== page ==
• Concentration of life sciences in clusters of excellence, where academia and industry work hand in hand.

Collaboration in R&D, translational medicine and delivery of healthcare service:

  • High-performing healthcare providers collaborating and sharing expertise, risk and reward to enable innovative services and products to reach patients
  • Healthcare providers that actively prioritise recruitment of patients to clinical trials and support patients to adhere to the regime and remain on the trial
  • Access to a large, diverse population, in terms of genetics and types of health conditions, for clinical trials and rese

What next for healthcare partnerships?

Our full report also includes a number of good practice examples of partnership working, but ultimately we believe that trusted partnerships between industry, academia and healthcare providers are an essential feature of a country’s innovation, health and wealth strategy. Governments across Europe need to work in partnership with industry to set the long-term direction needed to attract life sciences investment and ensure that this investment translates into better care for patients. This includes speeding up the healthcare and life sciences innovation process to help new medicines and technology move more quickly from conception to adoption at scale. The UK is the country in our cohort that has demonstrated the most holistic approach to partnering, collaboration and innovation.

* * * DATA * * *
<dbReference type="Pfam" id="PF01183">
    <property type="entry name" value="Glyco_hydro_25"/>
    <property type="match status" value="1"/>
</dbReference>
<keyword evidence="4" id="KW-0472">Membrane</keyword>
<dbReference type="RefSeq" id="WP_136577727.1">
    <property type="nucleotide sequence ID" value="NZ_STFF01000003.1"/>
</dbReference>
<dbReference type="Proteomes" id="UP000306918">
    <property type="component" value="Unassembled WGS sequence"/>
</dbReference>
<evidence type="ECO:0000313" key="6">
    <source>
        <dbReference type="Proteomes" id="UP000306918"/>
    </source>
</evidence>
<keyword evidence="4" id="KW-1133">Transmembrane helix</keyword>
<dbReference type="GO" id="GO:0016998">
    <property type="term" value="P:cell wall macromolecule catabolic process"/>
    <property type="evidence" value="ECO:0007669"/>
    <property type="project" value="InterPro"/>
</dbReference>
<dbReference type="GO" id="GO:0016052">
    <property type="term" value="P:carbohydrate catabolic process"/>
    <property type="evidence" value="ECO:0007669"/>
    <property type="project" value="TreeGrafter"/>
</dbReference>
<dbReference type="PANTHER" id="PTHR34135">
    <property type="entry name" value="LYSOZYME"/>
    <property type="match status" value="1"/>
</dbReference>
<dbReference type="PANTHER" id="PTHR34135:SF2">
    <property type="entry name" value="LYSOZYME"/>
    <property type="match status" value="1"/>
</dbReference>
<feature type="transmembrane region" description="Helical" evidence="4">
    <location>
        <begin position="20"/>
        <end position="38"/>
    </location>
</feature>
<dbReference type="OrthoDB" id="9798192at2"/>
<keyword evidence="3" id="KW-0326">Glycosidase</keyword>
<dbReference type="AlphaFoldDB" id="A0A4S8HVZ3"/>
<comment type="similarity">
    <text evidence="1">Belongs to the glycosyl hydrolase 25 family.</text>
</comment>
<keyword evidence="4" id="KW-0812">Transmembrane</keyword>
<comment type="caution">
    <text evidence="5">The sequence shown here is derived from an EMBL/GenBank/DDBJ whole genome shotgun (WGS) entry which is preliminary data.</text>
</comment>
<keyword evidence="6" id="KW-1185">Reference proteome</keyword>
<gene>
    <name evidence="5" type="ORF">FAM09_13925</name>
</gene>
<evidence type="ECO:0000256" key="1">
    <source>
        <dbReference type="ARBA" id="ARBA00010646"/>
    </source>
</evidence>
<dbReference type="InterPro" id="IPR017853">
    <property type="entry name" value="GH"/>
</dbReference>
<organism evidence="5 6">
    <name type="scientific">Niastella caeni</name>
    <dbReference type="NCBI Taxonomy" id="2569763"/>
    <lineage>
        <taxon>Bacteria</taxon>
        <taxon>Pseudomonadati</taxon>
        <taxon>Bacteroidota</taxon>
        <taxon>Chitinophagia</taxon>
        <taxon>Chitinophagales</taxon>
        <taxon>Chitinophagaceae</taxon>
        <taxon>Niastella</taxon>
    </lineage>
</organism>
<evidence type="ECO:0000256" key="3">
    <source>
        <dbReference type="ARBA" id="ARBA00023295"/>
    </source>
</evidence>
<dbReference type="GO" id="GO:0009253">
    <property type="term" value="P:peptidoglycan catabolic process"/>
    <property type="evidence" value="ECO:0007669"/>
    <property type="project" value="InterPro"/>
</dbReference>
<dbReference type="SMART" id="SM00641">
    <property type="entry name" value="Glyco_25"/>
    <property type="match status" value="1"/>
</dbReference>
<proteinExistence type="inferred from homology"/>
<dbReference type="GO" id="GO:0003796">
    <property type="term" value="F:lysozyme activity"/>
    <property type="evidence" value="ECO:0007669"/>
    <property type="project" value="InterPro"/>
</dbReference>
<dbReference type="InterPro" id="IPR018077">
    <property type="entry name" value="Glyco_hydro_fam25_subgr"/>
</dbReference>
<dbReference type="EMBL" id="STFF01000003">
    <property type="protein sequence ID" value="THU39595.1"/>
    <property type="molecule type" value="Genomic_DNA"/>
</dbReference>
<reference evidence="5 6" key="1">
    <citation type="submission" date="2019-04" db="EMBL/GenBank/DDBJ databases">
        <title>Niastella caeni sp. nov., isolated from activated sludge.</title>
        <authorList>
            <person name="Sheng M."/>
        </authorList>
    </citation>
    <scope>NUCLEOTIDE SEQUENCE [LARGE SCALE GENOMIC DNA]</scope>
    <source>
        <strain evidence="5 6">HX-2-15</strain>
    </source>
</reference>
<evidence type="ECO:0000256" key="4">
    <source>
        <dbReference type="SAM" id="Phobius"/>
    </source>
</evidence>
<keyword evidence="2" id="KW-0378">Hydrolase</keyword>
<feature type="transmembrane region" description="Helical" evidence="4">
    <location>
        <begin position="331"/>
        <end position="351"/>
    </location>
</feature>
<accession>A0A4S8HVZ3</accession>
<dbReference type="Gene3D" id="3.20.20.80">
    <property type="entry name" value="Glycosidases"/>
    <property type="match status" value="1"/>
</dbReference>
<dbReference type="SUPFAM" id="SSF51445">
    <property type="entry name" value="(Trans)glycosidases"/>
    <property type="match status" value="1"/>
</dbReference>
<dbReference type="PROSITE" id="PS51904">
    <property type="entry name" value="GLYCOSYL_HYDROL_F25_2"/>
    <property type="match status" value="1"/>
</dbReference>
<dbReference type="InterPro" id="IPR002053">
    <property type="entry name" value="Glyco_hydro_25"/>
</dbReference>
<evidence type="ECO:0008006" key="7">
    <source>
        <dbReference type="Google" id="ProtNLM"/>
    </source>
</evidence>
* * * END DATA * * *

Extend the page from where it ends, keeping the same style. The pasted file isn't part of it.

Key enablers of the development of effective partnerships

  • Trust in partnerships and collaborations between industry, academia, providers and payers, underpinned by government support
  • An environment that encourages collaboration between industry, academia and healthcare providers and adoption of innovation
  • Government support and information to encourage commercialisation of medical innovation (device, drugs, and services)
  • A strong public-goods ethos, underpinning the research infrastructure, for example providing access to real world evidence and genomics data to help research
  • Established channels to engage the patient and clinicians in steering research focus and evaluating outcomes
  • Consistent and stable procurement frameworks and a supportive funding landscape
  • A health system and provider structure willing to take well-thought-through risks and accept revolutionary (rather than evolutionary) change.
  • Clear systems and processes for registering intellectual property rights.
For the full article, including further detail and diagrams, view the complete edition of Pharmafile below: